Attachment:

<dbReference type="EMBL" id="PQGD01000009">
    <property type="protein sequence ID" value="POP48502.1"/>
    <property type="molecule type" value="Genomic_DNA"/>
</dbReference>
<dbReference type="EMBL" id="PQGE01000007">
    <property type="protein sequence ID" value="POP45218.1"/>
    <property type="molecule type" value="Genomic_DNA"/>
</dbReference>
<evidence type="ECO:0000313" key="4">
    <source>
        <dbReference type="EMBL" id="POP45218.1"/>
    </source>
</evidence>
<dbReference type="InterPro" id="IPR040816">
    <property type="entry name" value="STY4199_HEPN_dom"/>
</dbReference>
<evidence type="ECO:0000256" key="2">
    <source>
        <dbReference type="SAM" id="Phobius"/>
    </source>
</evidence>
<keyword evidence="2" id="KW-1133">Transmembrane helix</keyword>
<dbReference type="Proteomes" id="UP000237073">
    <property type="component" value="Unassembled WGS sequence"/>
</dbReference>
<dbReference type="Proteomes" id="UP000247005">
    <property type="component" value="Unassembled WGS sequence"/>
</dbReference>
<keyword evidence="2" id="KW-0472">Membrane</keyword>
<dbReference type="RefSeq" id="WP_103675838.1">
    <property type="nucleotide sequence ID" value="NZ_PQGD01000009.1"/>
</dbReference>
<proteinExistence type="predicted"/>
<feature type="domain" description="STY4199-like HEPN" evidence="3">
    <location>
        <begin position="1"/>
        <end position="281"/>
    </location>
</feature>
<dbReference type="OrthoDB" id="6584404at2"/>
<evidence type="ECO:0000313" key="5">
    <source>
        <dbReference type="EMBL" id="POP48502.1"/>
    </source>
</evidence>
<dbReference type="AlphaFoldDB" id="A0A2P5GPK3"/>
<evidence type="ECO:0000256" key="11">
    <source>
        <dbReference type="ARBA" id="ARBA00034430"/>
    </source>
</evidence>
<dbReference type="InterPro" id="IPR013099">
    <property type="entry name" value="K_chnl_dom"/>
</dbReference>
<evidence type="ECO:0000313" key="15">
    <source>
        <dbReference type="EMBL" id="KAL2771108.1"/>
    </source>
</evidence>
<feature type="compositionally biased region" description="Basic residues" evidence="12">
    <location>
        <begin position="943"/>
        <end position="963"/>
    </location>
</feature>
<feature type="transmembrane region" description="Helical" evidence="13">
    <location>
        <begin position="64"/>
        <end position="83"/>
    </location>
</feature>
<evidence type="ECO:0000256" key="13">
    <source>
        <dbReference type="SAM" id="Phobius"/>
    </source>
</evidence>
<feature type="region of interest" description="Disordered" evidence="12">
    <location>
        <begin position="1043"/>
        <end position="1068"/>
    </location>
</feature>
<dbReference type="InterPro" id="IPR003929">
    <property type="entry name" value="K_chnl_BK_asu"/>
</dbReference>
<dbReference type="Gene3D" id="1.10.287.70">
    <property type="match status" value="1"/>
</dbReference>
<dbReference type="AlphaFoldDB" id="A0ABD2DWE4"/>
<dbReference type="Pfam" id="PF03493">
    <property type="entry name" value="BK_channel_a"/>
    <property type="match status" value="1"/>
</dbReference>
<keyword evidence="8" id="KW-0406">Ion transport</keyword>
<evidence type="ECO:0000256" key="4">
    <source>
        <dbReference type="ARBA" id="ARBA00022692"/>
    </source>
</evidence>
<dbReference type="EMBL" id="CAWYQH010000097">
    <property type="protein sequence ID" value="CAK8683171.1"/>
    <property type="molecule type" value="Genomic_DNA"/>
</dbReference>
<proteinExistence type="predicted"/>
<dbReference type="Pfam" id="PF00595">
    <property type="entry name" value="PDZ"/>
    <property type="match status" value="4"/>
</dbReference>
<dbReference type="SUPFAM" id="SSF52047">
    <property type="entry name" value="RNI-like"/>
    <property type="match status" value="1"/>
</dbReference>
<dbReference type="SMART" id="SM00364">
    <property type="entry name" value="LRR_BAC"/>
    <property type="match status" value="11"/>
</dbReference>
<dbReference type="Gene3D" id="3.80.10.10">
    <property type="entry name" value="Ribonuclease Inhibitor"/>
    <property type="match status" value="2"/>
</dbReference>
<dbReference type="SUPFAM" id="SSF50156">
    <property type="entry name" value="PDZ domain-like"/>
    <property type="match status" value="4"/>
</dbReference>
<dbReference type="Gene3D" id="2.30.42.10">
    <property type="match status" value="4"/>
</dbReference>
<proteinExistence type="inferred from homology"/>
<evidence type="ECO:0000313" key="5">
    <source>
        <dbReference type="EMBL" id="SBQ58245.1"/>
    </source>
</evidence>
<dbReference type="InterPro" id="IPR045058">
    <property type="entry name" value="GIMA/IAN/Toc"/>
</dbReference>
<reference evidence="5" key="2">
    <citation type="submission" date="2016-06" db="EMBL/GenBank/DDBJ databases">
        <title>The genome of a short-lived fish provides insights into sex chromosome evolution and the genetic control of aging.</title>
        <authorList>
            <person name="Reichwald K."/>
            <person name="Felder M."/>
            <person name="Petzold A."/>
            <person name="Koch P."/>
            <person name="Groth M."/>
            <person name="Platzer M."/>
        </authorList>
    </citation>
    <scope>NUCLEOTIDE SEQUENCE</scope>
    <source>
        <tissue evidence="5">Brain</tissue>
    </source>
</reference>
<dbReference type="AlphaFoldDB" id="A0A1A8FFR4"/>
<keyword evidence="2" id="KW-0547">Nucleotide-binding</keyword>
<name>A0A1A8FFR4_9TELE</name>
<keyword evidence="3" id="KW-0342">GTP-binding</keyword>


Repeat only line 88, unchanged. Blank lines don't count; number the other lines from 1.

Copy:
</dbReference>